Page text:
Out of all the challenges facing financial advisors amid the coronavirus pandemic and market turbulence, the majority of advisors are most concerned about reassuring their clients, according to a recent survey.
"Sometimes, advisors earn their pay by stopping investors from doing something dumb out of panic," Loren Fox, director of Ignites Research, says in a statement. "This is an environment in which financial advisors can earn lifelong loyalty from a client."
Sixty-two percent of advisors surveyed by Ignites Research cited "reassuring their clients" as the most challenging aspect of their job at this time. Ignites Research surveyed 110 financial advisors with between $100 million to $500 million in assets under management. The survey was conducted in March and earlier this month.
"It’s no surprise that investors want reassurance," says Ignites Research's Fox. "One sign of the level of anxiety around the market is the net flows of money into funds in March — money flowing into the safe haven of money-market funds set a one-month record of $685 billion, according to Morningstar."
Far fewer advisors are concerned about finding investment products or tinkering with their clients’ portfolios: only 8% of respondents say the most challenging part of dealing with the pandemic and volatility is seeking investment opportunities, and only 7% say it’s rebalancing or making similar tweaks to asset allocation, according to the survey.
“Volatile markets are not the time to make wholesale changes. You must have some stability before making larger changes,” one advisor tells Ignites Research, which is an FA-IQ sister publication. “What is happening at the present time is trading, not investing.”
Ignites Research's Fox says many investors feel that they want to take action during market crises, but taking dramatic action often isn’t the right choice.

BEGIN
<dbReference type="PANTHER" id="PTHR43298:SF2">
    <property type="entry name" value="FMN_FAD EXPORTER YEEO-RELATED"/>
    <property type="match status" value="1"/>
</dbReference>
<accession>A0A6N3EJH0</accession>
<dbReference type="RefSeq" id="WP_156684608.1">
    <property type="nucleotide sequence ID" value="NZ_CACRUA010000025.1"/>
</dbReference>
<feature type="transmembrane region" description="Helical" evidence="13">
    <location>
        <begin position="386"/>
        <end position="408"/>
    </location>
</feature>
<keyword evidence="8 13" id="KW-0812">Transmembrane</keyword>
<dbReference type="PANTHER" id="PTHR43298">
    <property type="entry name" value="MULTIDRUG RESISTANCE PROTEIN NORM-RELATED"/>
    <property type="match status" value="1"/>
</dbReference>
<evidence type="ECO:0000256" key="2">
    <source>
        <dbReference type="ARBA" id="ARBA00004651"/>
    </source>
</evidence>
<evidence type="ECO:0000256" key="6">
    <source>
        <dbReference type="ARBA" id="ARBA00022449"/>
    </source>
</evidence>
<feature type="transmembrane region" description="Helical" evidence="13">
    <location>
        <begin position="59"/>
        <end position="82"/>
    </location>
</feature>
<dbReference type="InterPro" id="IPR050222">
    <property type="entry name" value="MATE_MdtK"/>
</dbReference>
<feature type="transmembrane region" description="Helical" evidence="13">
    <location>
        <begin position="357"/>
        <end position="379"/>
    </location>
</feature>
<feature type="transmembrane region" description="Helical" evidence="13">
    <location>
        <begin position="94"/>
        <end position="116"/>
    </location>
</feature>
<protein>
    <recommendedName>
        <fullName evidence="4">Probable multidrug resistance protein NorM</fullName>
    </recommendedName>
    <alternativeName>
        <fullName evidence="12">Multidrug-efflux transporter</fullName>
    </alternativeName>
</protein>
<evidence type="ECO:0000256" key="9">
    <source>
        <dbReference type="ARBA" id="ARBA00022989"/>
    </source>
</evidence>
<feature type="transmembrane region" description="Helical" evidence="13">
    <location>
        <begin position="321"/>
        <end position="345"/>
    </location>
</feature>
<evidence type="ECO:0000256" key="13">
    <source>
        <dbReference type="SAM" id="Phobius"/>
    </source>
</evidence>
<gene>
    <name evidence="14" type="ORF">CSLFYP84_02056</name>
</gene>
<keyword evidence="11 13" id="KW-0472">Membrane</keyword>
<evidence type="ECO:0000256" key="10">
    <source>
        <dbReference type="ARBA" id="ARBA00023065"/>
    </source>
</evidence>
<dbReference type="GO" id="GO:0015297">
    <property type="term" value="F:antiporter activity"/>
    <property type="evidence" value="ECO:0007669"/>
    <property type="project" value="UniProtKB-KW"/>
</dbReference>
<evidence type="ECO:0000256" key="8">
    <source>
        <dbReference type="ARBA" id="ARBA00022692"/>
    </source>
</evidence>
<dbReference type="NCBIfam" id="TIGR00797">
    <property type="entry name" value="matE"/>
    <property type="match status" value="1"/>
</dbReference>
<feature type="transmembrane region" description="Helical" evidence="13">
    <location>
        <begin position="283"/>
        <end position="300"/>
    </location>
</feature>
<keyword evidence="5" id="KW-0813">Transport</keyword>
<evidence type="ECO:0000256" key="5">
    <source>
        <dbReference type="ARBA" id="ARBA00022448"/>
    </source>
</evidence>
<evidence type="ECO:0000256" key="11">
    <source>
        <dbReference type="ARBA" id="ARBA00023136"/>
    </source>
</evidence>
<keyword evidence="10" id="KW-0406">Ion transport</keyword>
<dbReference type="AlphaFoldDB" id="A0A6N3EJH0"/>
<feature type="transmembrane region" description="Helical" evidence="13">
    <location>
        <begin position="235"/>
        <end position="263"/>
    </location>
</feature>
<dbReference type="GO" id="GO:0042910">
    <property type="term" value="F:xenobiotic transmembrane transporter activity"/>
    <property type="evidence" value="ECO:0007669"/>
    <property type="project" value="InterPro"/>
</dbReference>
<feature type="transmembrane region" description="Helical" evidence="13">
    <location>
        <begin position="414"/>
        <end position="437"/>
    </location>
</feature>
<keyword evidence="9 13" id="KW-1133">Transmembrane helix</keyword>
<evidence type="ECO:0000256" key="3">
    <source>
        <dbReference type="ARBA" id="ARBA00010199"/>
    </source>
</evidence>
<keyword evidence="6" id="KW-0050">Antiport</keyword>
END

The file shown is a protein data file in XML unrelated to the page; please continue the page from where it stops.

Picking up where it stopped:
"Financial advisors I’ve spoken with suggest that investors can be reassured by reviewing the financial plan, running through contingency plans, and making small changes such as rebalancing the mix of equity and fixed income," he says.
Nonetheless, 9% of those polled say the most challenging aspect of their job during market volatility is assessing their clients’ risk appetite, according to the survey.
In addition, 6% cite ensuring that their technology systems are working as the most important part of dealing with volatility, Ignites Research found.
“With coronavirus shutting down our country, it is vital to keep working and to ensure that our remote access and our internets are safe, predictable and secure,” another advisor tells Ignites Research.
And 1% of respondents say the most challenging part of turbulent markets is managing their relationship with a brokerage, custodian or other crucial third party, according to the survey findings.
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Financial Advisor, Broker, Planner
UBS AG Apr. 20, 2020 at 09:48 AM EDT
I guess all of the firms that left protocol claiming clients were theirs,now all looking at advisors for extraordinary help yo keep their client. Strange